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Another style question

 
 
Ed Morton
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      02-04-2004


Joona I Palaste wrote:

> Ed Morton <(E-Mail Removed)> scribbled the following:
>
>>If you're going for consistency, why not just run all your code through
>>a C beautifier and just accept whatever it spits out? As long as all the
>>code's consistent in style, the actual style selected doesn't matter a
>>whole lot.

>
>
>>FWIW the UNIX tool "cb -s" (K&R mode) spits out your boss's preferred
>>style for case statements and the final style above for if...else.
>>Without the "-s" it still prefers your boss's case style but doesn't
>>appear to do anything useful with "if...else".

>
>
> Can the C beautifier also beautify Java?
>


Maybe, but I wouldn't trust cb with Java or even C++. There are plenty
of beautifiers for those and other languages out there though, e.g. take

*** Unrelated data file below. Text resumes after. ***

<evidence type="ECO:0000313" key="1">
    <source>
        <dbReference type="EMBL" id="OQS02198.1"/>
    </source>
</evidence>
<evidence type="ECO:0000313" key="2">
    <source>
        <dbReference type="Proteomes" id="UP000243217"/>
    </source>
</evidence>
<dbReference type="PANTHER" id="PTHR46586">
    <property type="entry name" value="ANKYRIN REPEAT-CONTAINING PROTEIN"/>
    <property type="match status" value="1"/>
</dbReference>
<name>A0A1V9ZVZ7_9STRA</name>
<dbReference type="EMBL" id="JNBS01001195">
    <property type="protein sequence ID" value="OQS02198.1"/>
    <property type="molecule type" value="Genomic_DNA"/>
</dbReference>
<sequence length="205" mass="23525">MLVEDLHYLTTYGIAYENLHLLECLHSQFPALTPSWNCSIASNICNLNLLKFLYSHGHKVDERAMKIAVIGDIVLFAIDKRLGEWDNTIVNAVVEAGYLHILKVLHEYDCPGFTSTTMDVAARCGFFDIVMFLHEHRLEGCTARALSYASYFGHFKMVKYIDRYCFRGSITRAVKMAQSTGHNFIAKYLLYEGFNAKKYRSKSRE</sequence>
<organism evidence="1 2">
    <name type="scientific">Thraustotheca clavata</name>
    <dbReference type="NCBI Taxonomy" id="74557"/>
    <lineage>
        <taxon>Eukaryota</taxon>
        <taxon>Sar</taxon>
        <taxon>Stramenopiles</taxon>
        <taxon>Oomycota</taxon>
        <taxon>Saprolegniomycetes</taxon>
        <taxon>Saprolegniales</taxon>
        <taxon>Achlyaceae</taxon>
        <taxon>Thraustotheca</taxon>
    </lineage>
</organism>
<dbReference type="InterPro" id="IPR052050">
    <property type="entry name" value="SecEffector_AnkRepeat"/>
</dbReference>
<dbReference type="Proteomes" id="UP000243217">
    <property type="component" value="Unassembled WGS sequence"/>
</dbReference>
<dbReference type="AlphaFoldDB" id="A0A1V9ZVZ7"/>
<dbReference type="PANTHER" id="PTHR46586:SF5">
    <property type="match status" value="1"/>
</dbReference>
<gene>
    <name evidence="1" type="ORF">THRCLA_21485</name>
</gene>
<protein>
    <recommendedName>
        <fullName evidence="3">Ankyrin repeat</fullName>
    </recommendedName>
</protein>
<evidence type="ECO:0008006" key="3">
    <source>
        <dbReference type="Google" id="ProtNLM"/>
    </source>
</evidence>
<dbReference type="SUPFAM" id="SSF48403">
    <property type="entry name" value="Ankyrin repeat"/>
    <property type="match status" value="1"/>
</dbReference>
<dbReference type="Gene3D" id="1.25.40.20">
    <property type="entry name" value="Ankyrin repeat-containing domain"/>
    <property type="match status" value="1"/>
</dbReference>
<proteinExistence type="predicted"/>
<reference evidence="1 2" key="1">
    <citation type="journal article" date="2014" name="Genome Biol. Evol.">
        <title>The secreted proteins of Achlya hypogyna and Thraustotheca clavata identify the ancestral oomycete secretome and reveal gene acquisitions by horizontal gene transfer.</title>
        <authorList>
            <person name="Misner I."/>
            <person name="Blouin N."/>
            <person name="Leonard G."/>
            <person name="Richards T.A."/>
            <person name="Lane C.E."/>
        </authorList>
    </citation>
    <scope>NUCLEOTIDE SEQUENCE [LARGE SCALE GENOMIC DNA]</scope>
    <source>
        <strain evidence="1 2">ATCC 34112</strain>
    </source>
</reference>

a look at
http://ldp.homegrownhost.net/HOWTO/C...or_others.html

Ed.

 
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E. Robert Tisdale
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      02-04-2004
Ed Morton wrote:

> Joona I Palaste wrote:
>
>> Can the C beautifier also beautify Java?

>
> Maybe, but I wouldn't trust cb with Java or even C++.
> There are plenty of beautifiers
> for those and other languages out there though, e.g. take a look at


> http://ldp.homegrownhost.net/HOWTO/C...or_others.html


BEWARE!